General Jean Ernest BeurmannStaff officer who served with the Grande Armée from 1805 to 1807 and then in Spain
Born: October 25, 1775
Place of Birth: Strasbourg, Bas-Rhin, France
Legion of Honor: Grand Officer
Imperial Nobility: Baron
Died: October 10, 1850
Place of Death: Toulon, France
Arc de Triomphe: BEURMANN, J=F. on the west pillar
Coming from a military family, Jean Ernest Beurmann was adopted as a child of the infantry regiment of Salm-Salm alongside his brother in 1784. In 1788 he enlisted in the army and in 1790 he was commissioned as a sous-lieutenant. The next year Beurmann was promoted to lieutenant in the 19th Infantry and then in May of 1792 he was promoted to capitaine. He served under Dumouriez's command and therefore he fought at the Battle of Valmy in September. Beurmann went on to serve at the Siege of Antwerp and the Siege of Maestricht. In March of 1793 he fought at Neerwinden and then in September he fought at Hondschoote . In 1794 Beurmann joined the staff of the army and he served at the Battle of Fleurus before being assigned to the Army of the Sambre and Meuse. The next month he fought at the combat of Montagne de Fer where he was wounded by a shot to the right foot. In 1795 Beurmann took part in the crossing of the Rhine at Dusseldorf where he was wounded and then he took part in the Siege of Mainz. The next year he served at the Battle of Wurzburg and then in 1797 he joined the 20th Light. Beurmann served in the Army of Switzerland in 1798 and the Army of Italy in 1799. In July of 1799 he was taken prisoner at the affair of San Giuliano. In May of 1800 he was promoted to chef de bataillon despite still being held prisoner, but he was released in June and he rejoined his regiment in the Army of Italy.
Beurmann returned to France and for a time he served with troops stationed at Toulon. In 1805 he was sent to the camp of Saint-Omer and later in the year when the army marched out to face the Third Coalition he went with them. Taking part in the campaign, Beurmann fought at Augsbourg in October under René and then in November his unit was assigned to Marshal Soult's IV Corps. He fought at the Battle of Austerlitz in December of 1805 and then in October of 1806 he became chief of staff of a light cavalry brigade of IV Corps. That same month Beurmann served at the Battle of Jena and then in November he served at the action of Lubeck. In 1807 he served as chief of staff of the 2nd Division at the Battle of Eylau and then in June he served at Heilsberg and Koenigsberg. In 1808 Beurmann was named a Baron of the Empire.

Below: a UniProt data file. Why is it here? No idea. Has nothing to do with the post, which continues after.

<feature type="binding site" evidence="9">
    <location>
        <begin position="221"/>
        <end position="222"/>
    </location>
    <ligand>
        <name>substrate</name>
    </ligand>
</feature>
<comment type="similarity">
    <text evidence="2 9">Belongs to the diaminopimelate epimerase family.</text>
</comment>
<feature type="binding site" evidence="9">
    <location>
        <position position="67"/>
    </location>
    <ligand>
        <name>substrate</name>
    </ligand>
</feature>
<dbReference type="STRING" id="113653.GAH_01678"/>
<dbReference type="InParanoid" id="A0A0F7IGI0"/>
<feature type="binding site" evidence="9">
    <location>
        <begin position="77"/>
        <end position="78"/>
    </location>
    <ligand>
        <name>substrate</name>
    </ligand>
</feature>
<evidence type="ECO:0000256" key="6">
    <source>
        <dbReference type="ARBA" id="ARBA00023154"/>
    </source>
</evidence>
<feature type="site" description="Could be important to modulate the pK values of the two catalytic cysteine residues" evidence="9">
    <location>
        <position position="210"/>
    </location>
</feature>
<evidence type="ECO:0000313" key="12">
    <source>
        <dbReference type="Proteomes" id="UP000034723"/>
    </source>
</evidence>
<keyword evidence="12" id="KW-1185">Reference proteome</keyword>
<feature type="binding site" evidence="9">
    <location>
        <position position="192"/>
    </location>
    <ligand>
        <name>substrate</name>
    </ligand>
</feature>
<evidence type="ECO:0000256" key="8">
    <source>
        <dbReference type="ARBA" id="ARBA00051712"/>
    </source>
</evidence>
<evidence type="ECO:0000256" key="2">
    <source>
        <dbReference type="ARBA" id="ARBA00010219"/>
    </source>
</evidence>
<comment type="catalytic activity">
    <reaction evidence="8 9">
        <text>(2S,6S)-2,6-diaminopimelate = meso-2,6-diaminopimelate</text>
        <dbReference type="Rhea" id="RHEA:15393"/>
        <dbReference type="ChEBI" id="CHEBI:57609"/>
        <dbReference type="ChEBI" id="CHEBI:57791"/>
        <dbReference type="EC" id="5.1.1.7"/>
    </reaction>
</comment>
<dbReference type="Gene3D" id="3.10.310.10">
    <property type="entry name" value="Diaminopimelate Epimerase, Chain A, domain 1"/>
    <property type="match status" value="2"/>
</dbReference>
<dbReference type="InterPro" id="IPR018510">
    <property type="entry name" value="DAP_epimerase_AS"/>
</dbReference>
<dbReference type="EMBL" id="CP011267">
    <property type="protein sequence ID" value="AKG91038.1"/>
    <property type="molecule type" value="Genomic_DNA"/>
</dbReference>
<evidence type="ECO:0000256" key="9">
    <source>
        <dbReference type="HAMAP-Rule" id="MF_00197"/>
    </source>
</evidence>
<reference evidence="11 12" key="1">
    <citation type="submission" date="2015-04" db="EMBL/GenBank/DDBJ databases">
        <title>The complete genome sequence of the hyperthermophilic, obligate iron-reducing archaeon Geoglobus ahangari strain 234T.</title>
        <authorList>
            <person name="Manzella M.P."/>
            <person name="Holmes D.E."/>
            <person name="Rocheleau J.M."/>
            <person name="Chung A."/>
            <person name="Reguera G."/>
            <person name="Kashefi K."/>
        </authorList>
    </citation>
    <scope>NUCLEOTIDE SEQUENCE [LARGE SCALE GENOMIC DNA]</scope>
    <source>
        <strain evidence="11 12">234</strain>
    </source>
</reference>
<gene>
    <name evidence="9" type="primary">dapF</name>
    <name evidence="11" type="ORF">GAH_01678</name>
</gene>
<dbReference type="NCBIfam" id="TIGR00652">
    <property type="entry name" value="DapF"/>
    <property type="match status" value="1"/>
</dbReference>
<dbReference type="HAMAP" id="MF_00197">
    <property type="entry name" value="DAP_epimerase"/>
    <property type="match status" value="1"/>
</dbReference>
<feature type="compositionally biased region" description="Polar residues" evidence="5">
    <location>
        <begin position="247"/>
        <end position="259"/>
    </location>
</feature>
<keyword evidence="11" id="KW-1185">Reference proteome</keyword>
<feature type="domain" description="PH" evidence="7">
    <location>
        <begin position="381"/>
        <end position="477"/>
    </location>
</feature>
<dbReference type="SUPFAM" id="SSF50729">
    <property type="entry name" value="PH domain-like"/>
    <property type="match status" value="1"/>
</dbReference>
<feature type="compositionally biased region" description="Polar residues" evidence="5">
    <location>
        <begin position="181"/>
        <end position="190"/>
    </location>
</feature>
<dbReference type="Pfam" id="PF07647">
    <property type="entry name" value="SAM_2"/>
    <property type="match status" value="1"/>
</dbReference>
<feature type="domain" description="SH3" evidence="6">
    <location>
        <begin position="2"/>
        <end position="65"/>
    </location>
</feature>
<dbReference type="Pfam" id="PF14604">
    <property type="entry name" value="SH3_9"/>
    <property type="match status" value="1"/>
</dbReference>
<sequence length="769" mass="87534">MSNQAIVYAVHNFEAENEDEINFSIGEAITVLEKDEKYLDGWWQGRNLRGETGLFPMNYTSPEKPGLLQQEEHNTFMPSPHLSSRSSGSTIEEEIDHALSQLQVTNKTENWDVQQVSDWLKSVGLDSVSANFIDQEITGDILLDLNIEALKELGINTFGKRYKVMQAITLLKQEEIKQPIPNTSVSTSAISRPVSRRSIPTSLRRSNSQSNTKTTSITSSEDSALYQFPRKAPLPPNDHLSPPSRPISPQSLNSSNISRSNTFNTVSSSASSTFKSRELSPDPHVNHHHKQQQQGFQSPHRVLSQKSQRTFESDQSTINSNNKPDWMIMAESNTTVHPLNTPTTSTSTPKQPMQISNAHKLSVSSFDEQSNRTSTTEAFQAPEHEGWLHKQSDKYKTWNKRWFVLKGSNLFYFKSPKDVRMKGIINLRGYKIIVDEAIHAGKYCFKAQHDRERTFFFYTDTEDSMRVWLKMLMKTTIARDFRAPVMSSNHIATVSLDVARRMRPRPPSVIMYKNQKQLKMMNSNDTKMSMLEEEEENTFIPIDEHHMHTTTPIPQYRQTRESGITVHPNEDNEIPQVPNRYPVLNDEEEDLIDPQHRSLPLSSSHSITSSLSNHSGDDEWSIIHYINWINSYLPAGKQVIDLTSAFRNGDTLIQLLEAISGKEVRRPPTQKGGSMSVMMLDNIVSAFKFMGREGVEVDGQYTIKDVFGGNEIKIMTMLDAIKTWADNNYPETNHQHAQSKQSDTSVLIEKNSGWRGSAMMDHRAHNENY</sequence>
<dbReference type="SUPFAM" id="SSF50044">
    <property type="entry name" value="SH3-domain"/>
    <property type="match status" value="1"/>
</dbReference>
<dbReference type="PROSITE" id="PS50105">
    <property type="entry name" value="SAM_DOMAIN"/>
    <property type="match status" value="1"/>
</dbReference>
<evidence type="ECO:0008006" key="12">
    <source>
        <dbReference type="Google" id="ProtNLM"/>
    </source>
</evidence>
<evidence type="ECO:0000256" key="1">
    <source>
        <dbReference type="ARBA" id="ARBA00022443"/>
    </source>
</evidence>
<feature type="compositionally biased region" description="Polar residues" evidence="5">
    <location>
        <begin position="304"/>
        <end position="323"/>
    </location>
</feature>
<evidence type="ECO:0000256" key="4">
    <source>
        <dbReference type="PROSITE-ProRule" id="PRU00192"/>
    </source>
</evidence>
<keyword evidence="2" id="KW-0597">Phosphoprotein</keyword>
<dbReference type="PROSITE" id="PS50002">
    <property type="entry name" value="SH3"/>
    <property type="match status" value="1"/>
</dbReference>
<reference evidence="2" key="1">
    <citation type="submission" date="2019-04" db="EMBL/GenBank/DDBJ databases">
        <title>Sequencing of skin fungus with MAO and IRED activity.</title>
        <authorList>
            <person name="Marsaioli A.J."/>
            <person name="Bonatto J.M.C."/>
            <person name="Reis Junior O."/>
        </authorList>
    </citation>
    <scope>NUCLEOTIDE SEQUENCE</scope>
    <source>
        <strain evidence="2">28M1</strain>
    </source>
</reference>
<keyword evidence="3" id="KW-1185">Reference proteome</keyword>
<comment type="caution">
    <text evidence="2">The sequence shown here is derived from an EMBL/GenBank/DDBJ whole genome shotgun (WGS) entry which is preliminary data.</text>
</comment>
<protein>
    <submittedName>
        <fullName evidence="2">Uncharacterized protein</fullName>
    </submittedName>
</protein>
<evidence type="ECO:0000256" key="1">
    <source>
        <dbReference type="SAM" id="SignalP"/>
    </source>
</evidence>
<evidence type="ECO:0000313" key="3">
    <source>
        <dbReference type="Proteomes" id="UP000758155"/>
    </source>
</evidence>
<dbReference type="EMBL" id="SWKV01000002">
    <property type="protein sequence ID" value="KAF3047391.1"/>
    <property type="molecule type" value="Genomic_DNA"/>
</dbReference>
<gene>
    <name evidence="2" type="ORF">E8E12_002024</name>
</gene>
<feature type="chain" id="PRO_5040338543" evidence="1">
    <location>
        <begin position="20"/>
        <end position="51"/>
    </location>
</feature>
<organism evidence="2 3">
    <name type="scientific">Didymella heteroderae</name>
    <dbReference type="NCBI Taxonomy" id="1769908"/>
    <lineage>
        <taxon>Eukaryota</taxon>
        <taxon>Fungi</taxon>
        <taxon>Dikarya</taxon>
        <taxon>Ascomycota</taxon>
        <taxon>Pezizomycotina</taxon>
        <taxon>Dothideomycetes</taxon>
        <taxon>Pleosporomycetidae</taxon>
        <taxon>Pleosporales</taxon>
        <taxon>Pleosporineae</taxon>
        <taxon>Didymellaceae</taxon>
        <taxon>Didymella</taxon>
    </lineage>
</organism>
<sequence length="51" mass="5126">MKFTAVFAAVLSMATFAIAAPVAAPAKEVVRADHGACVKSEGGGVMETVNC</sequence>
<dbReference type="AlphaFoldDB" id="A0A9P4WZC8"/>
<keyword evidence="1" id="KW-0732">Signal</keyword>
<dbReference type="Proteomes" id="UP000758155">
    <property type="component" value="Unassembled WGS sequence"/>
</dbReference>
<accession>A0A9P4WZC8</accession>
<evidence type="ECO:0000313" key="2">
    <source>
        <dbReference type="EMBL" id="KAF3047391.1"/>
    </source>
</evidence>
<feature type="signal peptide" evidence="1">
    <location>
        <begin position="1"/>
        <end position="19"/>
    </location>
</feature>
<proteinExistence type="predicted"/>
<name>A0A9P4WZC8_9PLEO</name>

In February of 1809 Beurmann was sent to Spain to serve in the Army of Catalonia. Later that year he became chief of staff of a Westphalian division and he distinguished himself at the Siege of Girona when he took the convent of Saint-Denis and mounted the assault on the fort of Mont-Saint-Jean. In 1810 Beurmann was named chief of staff of the division of upper Catalonia and in 1811 he served at the combat of Figuières and then the Siege of Figuières. He was promoted to général de brigade in October of 1811 and the next month he was appointed deputy chief of staff of the Army of Catalonia. At the end of the year Beurmann took command of a brigade in Quesnel's division and in April of 1812 he won at San Felice de Cudinas and Olot. Beurmann served at Casa Massana in November and then in 1813 he served on the route to Barcelona. In March of 1814 he was recalled to France to bring reinforcements and he joined Marshal Augereau and served at Limonest.
After Napoleon's abdication and the return of the Bourbons, Beurmann was put on non-activity but named a Knight of Military Merit. When Napoleon returned to power in 1815 for the Hundred Days, Beurmann was employed in Albert's division in the Army of the Rhine. That June he fought at Lampertheim and after the Bourbons regained power again he was put on non-activity.
Updated April 2018
© Nathan D. Jensen